Author Feature: Twice the Man by Stephanie Barr

Twice the Man completes the Bete Trilogy by Stephanie Barr.

Six months ago, a cargo ship loaded with teens and kids fleeing a war on their homeworld accidentally get tossed across the universe via wormhole and crash-land on a beautiful, life-filled planet. But all is not paradise. Shapeshifters among these castaways must use their powers to fight not only the planet’s dangers but also those among the humans who equate the shapeshifters (Bete) with demons. In books one and two (Beast Within and Nine Lives), these threats are addressed.

In Twice the Man, Rem, who shifts into a primitive man, and Cil, the Jade Cobra take center stage and must face the worst threat yet, the natives of this planet who have the power to take their powers away. The Bete will have to face who they are outside their talents, forge new alliances, and find a way to survive this most deadly challenge yet. And all before nightfall

“Rem,” Sinda said, lowering her voice to an intent whisper. “Try to teleport out of here. Now while no one’s watching.”
Rem, who had still not opened his eyes, used all of his consciousness to visualize Cil and will himself there. The pain neither abated nor increased. But he went nowhere. He willed himself to grow, to become his other form, but, if there was even the slightest change, he could not detect it. 
“No joy, eh?”
“None at all,” he whispered. “What now? I’d ask my talent, but I don’t have one anymore.”
He felt a slap on his arm, hard enough he opened his eyes without thinking, then reeled a couple of moments.
“Don’t you ever,” she hissed, “talk like that again. If you start moaning that you’re worthless, I will totally lose my temper. I can’t shift into anything and I haven’t exhibited even one tiny talent, but you think I’m worthwhile. And you’re right! Because I’m smart and capable and don’t just curl up and die when challenged. And neither do you. Last time you had an impossible problem, you developed a new talent instantly. Not that I’d turn it away today but say that doesn’t happen.”
“You don’t understand,” he said. 
“Yeah, boo-hoo. Grieve later, we got stuff to do. Gonna give up, let the bad guys win, fall all to pieces just because you’re down to the same set of tools the rest of us humans have? If you do, I’ll know your tolerance of humans was a lie from the beginning as well as every word of admiration you’ve ever given me.”
“That’s not fair!”
“I’ve heard you and Xander say that no one is superior to anyone else, that there isn’t Prime and sub-Prime and, I presume, humans a step below that. If you truly believe that, you need to snap out of it. I get that losing a super-cool set of tools to play with is a bummer, but we don’t have time for that. You have all the gifts of the smartest humans I know. Use ’em and let’s figure out a way out of this mess, and, yes that may mean never getting your powers back. I promise, if you help find a way free, I’ll let you wallow in your disappointment for two whole weeks, but only when we have the time to spare.”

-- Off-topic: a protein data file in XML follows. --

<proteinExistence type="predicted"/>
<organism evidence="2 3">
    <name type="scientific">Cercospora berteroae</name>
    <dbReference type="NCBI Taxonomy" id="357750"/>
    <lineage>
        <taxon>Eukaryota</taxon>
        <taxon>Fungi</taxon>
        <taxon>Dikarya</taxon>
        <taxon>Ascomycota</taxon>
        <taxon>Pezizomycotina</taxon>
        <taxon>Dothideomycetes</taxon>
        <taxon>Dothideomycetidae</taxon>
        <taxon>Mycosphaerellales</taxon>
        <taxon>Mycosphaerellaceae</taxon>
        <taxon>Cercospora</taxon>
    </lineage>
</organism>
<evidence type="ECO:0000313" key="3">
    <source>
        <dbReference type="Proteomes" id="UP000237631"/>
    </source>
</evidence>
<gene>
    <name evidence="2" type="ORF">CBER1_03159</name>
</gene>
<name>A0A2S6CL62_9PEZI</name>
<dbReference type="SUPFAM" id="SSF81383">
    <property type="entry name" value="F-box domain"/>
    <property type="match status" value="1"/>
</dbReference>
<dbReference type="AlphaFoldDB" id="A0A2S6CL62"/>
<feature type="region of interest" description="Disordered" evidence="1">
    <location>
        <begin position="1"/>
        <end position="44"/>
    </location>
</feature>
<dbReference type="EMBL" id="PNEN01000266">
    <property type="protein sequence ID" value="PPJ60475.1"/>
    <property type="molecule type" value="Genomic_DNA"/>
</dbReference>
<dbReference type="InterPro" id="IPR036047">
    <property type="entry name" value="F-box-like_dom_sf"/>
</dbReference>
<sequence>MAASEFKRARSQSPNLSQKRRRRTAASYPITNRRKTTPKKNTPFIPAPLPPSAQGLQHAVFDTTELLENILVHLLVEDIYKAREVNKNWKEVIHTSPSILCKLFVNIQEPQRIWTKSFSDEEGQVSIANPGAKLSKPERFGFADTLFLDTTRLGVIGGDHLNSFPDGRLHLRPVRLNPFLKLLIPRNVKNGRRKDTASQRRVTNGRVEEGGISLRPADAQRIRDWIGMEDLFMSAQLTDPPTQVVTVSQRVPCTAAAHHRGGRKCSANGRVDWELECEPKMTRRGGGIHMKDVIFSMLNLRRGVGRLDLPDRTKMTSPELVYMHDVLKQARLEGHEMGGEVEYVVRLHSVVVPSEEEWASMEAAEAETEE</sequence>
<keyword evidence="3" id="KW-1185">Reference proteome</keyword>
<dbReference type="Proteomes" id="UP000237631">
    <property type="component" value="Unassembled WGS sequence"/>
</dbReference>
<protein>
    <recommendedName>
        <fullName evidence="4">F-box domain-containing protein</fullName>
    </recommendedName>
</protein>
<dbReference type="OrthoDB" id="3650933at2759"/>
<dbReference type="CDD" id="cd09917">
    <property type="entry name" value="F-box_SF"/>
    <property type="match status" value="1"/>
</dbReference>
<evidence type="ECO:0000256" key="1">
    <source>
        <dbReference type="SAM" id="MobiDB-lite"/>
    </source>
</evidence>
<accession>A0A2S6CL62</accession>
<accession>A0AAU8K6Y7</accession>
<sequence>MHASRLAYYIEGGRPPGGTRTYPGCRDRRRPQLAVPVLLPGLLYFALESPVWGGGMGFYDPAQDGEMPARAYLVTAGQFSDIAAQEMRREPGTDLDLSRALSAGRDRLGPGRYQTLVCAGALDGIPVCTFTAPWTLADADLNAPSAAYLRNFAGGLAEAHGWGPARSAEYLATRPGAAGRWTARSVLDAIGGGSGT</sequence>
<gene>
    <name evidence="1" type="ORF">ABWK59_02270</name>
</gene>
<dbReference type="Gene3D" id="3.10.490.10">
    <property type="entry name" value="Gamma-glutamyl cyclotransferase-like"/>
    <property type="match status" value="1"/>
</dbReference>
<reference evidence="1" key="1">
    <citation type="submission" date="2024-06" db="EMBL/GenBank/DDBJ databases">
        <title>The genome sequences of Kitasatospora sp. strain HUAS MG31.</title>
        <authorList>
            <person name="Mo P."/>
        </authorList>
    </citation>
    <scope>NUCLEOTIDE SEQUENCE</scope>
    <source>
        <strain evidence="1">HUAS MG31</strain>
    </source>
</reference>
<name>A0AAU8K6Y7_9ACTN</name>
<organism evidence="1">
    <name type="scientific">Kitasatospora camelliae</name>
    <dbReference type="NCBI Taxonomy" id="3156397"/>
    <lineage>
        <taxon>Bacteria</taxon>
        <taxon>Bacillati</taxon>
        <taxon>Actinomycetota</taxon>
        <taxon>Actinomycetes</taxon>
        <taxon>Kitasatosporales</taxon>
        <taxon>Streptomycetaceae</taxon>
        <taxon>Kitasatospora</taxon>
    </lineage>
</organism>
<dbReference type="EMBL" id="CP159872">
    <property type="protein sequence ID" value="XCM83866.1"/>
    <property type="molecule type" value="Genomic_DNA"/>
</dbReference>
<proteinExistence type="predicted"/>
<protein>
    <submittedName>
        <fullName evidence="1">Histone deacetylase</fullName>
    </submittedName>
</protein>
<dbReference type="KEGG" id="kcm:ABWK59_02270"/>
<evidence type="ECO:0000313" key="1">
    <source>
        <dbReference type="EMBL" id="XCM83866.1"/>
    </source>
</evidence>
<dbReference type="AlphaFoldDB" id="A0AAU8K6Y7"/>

Rem had put his hand over his abused eyes, but he lifted it to regard Sinda through one eye. She really was wrong. She was still beautiful. “If I come up with a way out of this and it works, will you take my interest in you seriously? Treat me enough like a grownup that I have a chance to woo you?”
“Woo?” she went into a peal of laughter. “We’re surrounded by hostiles who have purged the magic out of everyone, we are facing death, torment, or enslavement, and you want to woo me?”
“What better time will I ever have?”

A bite of... Stephanie Barr
Q1: Would you rather be a hero or a villain?

I’d have to be the hero. To me, evil is illogical. Power and wealth for its own sake is meaningless and I don’t understand (even today after tons of study) why it has driven so much pain and destruction, why people have accepted it as natural for it to be a driver. Power and money buy you what? I don’t get it. And the people most driven to obtain it do so much damage and the after effects are almost always the opposite of what they intended (ignominy and self-destruction) because history is clear that pure drive for these things end in failure in the long run (always). Other drivers less universal but still common for villains: revenge, one-up-manship for the glory of one-up-manship, and lust strike me as equally stupid. Justice is fine but not revenge, else you become no better than the monster you’re fighting. And I think we need to walk away from the notion that people can’t control lust as plausible. Check yourself into a mental hospital. Kindness, empathy, tolerance understanding cooperation: everything good we have today came from these things. If I’m not supporting them, I’m way too short-sighted to be intelligent.

So, the problem with me being the villain is I’d have to be stupid. And I don’t like playing stupid characters.  

Q2: What is worse, ignorance or stupidity?

Stupidity. Ignorance can be cured with will, education, and experience. Stupidity tends to willfully reject anything that challenges its supremacy. 

Q3: Chocolate cake or coffee cake?

Coffee cake. I like chocolate all right, but it tends to be too sweet (I prefer dark chocolate) whereas I love cinnamon, butter and, on a really good day, cream cheese. Always.

Although Stephanie Barr is a slave to three children and a slew of cats, she actually leads a double life as a part time novelist and full-time rocket scientist. People everywhere have learned to watch out for fear of becoming part of her stories. Beware! You might be next! You can find her on Facebook, Twitter, her blog, her webpage or sign up for her newsletter to keep in touch.

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